An old gossip now comes to Jacke of Newbery’s young wife and begins to reproach her for being “a greene huswife” in that her folk are “corne fed.” “Believe me were I their Dame, they should have things more sparingly, and then they would thinke it more dainty.” The word that “shorter commons” had been introduced at the serving men’s table came “to the good man’s eare.” “I will not have my people thus pincht of their victualls,” cried he. “Who was it that checkt thee, I pray thee tell mee? was it not your old gossip, dame dainty, Mistresse Trip and goe?”
When the old gossip, Mistress Frankes, comes a second time to visit Jacke of Newbery’s wife, the porter is too sharp for her and, together with the apprentices of the house, makes her drunk in the cellar, finally contriving to have her shamed before the whole town. Shakespeare could hardly have reproduced the talk she gives in her cups with more perfection.
Hang dogs, I have dwelt in this towne these thirty winters.
Why then (quoth they) you have dwelt heere longer than our Master.
Your Master (quoth shee) ? I knew your Master a boy, when he was called Jacke of Newberie, I Jacke, I knew him calld plaine Jacke: and your Mistresse, now shee is rich, and I am poore, but it is no matter, I knew her a draggle tayle girle, marke yee? . . . But heare you my masters, though Mistresse Winchcombe goe in her Hood, I am as good as shee, I care not who tell it her: I spend not my husband’s money on Cherries and Codlings, go too, go too, 1 know what I say well enough: I thanke God I am not drunke: Mistresse Winchcombe, mistresse? No, Nan Winchcombe, I will call her name, plaine Nan.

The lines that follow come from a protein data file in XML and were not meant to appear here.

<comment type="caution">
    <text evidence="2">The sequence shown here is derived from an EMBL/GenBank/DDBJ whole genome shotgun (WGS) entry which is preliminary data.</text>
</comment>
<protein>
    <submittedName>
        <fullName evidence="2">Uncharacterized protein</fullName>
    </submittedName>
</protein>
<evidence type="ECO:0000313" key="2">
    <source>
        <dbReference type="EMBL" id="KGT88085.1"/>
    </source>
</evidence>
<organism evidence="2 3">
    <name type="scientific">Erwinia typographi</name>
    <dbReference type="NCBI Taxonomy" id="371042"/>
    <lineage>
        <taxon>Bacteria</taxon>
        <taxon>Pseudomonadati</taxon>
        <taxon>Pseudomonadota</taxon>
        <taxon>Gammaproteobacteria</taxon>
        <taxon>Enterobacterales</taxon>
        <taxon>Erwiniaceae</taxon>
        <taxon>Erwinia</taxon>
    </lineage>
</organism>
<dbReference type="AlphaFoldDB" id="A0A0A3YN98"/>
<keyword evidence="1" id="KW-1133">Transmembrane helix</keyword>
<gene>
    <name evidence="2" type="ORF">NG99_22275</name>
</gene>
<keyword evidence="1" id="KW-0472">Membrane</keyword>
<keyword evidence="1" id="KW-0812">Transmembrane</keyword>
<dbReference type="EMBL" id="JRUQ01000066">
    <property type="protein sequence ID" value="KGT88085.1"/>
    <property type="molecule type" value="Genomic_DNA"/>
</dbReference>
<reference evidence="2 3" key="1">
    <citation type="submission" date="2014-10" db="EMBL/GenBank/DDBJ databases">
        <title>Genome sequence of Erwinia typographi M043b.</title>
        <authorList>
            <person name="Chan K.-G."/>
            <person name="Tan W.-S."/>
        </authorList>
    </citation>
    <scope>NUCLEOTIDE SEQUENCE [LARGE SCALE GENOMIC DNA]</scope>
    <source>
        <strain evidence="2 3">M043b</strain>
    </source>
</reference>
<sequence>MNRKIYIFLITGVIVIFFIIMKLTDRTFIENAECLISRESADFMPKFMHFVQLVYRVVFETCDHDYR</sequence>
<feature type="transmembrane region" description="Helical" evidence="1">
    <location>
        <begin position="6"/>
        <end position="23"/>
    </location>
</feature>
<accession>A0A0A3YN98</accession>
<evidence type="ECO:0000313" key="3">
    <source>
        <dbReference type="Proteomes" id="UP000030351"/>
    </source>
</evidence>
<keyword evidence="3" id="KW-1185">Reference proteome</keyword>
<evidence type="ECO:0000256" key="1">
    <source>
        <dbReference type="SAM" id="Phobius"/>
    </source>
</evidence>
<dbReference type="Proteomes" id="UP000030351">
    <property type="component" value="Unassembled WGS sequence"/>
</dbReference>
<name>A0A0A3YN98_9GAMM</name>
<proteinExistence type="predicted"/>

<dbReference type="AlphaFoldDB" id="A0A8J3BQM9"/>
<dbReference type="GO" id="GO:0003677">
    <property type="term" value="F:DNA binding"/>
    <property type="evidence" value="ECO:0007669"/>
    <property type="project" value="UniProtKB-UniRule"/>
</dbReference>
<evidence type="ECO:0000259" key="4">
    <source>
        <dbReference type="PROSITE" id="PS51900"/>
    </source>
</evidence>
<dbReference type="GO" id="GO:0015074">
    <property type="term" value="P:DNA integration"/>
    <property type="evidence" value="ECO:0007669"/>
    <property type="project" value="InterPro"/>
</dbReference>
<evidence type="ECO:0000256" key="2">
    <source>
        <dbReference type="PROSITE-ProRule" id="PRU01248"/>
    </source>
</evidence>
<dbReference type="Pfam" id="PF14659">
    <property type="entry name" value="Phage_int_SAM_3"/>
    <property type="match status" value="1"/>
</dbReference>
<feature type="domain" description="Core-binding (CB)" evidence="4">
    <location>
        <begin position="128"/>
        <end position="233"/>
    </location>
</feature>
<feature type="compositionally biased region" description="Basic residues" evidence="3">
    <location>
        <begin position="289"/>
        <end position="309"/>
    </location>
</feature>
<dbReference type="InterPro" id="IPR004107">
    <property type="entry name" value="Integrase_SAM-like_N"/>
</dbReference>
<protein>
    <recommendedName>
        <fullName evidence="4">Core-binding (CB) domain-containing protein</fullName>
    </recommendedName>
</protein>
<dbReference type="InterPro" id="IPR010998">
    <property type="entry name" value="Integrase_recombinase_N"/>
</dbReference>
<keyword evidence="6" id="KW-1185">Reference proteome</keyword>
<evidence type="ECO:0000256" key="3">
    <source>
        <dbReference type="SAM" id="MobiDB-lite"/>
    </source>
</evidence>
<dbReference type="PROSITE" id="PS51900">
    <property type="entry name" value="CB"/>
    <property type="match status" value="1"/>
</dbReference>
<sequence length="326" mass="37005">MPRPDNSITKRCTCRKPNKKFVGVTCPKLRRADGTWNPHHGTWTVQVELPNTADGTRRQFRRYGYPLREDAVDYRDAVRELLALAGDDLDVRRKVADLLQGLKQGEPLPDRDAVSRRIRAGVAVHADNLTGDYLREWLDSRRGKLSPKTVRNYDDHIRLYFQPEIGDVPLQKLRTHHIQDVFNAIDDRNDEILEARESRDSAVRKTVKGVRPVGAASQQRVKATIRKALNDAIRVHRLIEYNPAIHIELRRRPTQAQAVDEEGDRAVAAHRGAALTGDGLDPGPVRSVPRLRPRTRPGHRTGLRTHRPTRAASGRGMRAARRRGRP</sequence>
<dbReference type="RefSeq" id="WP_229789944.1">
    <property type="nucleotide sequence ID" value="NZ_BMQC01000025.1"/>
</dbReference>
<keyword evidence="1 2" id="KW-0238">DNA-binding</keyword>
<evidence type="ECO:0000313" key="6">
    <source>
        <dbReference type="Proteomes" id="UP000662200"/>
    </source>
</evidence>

So important does John Winchcombe ultimately become that he is selected to stand for Parliament. On one of his visits to London a man called Randoll Pert is hired to carry his trunks to the Spread Eagle, where it is his custom to stay. This fellow was a bankrupt draper who owed Jacke of Newbery five hundred pounds. He was in very evil case, having only lately got himself out of prison. He wore a “greasie cap which had so many holes in it, that his haire started through it,” and his wife, to earn a living, “was glad to goe about and wash buckes [soiled linen] at the Thames side.” When Pert reaches the Spread Eagle he suddenly recognises Jacke of Newbery and, remembering his debt, flings down the trunk and runs away down the street. As he runs, his tattered breeches, secured only by one point, “fall about his heales” and, thus shackled, he is overtaken by a serving man, who—and this is one of Deloney’s characteristic touches—”being as windlesse as the other, stood blowing and puffing a great while ere they could speake one to another.”
Master Winchcombe now insists upon his giving him a bill for the five hundred pounds and presently takes him to his lawyer where he has a clause inserted that the money is not due to be paid until such a time as Randoll Pert is elected a sheriff of London, an event which actually comes to pass, Jacke having re-established his fortunes by setting him up again in business in Canweek Street.
The first few chapters of “The Gentle Craft” have to do with the love that Sir Hugh, the patron Saint of shoemakers, had for Saint Winifred. Saint Winifred is to be executed and Sir Hugh gives himself up to suffer the same fate. Certain gentle journeymen shoemakers who had taught him their trade come daily to his prison and thus earn for themselves the title of gentlemen of the gentle craft. At his death Sir Hugh bequeaths to them his bones. Some months later, passing near to the place where his skeleton hangs, they commune amongst themselves as to any possible advantage to be derived from the legacy. They reason that unforeseen virtue is often immanent in unexpected objects.
I will tell you; the braines of a Weasill hath this power experientia docet, that if the powder thereof be mingled with the runnet, wherewith women make their Cheese, no mouse dares touch it: In like manner, the tongue of a water-frog hath such great force in it, that if it be laid upon the breast of anyone sleeping it will cause them to tell whatsoever you shall demand; for by that meanes Dick Piper knew he was a Cuckold. . . . Pimpernel is good against Witchcraft; and because my sister Joan carried alwayes some about her, Mother Bumby could not abide her: Therefore what virtue a dead man’s bones may have, we know not till we have tryed it.